so I thought I'd bring it all round.
Um...yeah. I'll give it to her.
There's stuff I said we'd talk about.
No, she's too sick for that.
I'm a priest. I'm used to seeing sick people.
Dead ones, even.
-All right, well, I'll tell her you called.
..I brought you these.
What are they?
Er, they're vouchers for the food bank.
We all need a bit of help now and again.
Will you...um...will you go, Father?
It's not what you imagine. They're good people.
-Please, Father, will you...
-They judge no-one - they...
..will you just go?
If you change your mind...
I won't change my mind.
You'll tell your mam I called in, yeah?
Yeah. She'll be really pleased you called. Thanks.
Sorry I've upset you.
Thought you'd be out. I didn't get you a cake.
I don't know. She said, but...
It's Wednesday. I always come round on a Wednesday.
Well, you know what she's like.
All right. You can have her cake.
Did she go to the doctor's?
Did she go to the doctor's?
No? She said she'd go this morning.
-She's getting chest pains.
-Why didn't you tell me?
-You live under the same roof as her.
-I thought you'd know.
-Well, I did...I don't.
Can I go for the kids?
Well, we usually pick them up, me and Mam.
Yeah, well, um...
I've got to be there or Mam's got to be there, so...
All right, I'll go with YOU, then. Is that a problem?
-They like it when I go for them.
-No, not at all.
Come 'ere, trouble!
-Who's this for?
She been sick?
Um... A couple of days but she's all right now.
Well, what was it?
Just a bit of a cold.
We can't go in her room.
-What - she went to bed with it?
-A bit of a cold?
Yes, but she's all right now!
You all right?
Go on, in you get.
Eh, eh! Where are you going?
What are you... Shush! What are you doing?
I'm taking this up to Nan.
Go on. I'll give it to her. Go in there.
What? She took the small one.
Where is she?
We're, um... We're going to go and see Nan. Can you guys stay here?
Come 'ere. Eh, eh! She's dead.
SHE EXHALES AND GASPS
I just... I found her like that. Well, not like that, but...dead.
Did you get her a priest?
She'd want a priest.
You know what all that meant to her.
You got his number?
We can't call him yet.
Because she gets her pension tomorrow.
I'm skint. No job, no dole, no nothing. I'm...
I need her pension.
-Oh, my God, you...!
-I've got three kids to feed.
That's why you lied to me and said she was out!
You weren't even going to tell me!
Oh, my God!
Please - I don't want the kids to hear.
-When did this happen?
How long's she been like this?
Please, I don't want the kids to hear, do I? I don't... Three days.
Can you leave her with me, please?
-Can you leave me alone with my mother? Please?
-You took her ring.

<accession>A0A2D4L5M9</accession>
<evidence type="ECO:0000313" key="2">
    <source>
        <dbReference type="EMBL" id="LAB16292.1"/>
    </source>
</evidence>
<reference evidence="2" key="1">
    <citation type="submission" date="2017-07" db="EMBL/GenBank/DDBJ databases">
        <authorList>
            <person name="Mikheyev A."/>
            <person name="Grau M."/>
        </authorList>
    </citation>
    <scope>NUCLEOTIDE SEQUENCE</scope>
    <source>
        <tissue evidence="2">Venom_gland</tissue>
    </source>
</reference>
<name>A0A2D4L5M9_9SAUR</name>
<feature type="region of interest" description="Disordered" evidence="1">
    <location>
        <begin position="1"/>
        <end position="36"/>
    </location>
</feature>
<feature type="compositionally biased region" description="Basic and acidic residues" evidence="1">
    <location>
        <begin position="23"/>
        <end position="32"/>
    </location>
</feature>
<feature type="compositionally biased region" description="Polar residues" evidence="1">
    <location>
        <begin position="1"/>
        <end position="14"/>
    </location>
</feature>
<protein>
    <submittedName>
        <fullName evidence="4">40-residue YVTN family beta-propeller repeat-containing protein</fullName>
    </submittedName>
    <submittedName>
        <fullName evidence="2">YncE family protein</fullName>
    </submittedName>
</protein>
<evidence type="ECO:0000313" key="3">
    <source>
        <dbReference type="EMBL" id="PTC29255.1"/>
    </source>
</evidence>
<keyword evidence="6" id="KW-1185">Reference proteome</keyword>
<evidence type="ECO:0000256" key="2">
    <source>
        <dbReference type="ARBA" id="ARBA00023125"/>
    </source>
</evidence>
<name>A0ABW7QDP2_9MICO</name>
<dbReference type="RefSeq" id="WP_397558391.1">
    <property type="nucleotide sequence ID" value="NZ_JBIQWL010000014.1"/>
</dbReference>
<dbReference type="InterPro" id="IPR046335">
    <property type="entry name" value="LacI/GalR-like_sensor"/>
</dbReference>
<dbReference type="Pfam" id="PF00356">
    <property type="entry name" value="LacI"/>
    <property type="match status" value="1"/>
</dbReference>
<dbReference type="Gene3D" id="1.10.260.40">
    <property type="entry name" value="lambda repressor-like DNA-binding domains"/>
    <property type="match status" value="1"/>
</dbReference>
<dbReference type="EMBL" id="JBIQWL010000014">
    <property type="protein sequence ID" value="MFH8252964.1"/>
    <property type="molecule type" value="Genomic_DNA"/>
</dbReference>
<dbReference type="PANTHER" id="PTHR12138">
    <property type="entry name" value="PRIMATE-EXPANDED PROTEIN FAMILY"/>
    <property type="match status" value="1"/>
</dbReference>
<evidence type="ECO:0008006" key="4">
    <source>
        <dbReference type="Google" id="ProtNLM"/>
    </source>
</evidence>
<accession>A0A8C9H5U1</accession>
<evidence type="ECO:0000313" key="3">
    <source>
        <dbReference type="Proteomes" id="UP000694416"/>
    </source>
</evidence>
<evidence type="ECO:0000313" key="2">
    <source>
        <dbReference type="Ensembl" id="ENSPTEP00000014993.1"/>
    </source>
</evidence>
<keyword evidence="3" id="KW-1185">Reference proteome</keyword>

-Yeah, but...I didn't sell it.
Look, I didn't sell it. I couldn't sell it. Look. Look, here.
Please, don't say anything, will you, please? Please don't...
Who's that for?
Um, yeah, I've come to get my mum's pension.
All right. Stick your card in the machine, then.
It'll just ask you for its PIN.
How is she?
Yeah, she's not too good.
Is it her chest?
-She said last time.
She's doing all right now.
Tell her I was asking.
'Hello. It's Father Michael Kerrigan here.'
It's Christina Fitzsimmons, Rosie's daughter.
She's...died suddenly, Father.
'Christina, I'm so sorry.'
I'm so sorry, Christina.
Thank you, Father.
I'll miss you, Rosie.
When did she die?
Between ten o'clock last night and ten o'clock this morning, Father,
when I found her.
Would you mind if I lit a candle?
It's easy to forget that Christ is here, giving us strength,
easing our pain.
The candle reminds us of that fact.
She's been dead a few days, Christina.
That's not possible, Father.
I'm sorry, Christina, but, um...
was it her pension?
I don't know what you're talking about, Father.
Christina, we'll need a doctor to certify death.
He'll know she's been dead for days. He'll call the police.
First thing they'll do is check when her pension was last drawn.
When was that?
Did you know that she was having chest pains?
-Did you know she was having chest pains? Cos I didn't.
-Everyone else knew, but I didn't know!
When was her pension last drawn, Christina?
An hour ago.
-Am I going to go to prison, Father?
I don't know.
It's all right.
Will you join me in a prayer?
BOTH: Who art in Heaven, hallowed be thy name...
Thy kingdom come, thy will be done on earth as it is in heaven.
Give us this day our daily bread and forgive us our trespasses
as we forgive those who trespass against us.
And lead us not into temptation but deliver us from evil. Amen.
# Tell me what it's like in heaven
# I hope it's kinder than it is down here
# With all the trials and tribulations
# All the worry and living in fear
# We might be bruised but we're not broken. #
Catholic priest Father Michael Kerrigan presides over a large parish on the outskirts of a major city in northern England, a well-respected figure throughout the local community.
Father Michael reaches out to a troubled parishioner, a single mother-of-three, who is badly struggling for money after a series of unfortunate events - but she rejects his attempts to help. The woman's mother then dies suddenly.
Father Michael has to cope with his own frail mother, living 60 miles away, and as he deals with the effects of his own harsh, working-class upbringing and reflects on the conflicts within society at large, he questions how much of an impact he can really have on the ever-evolving spiritual landscape of modern-day Britain.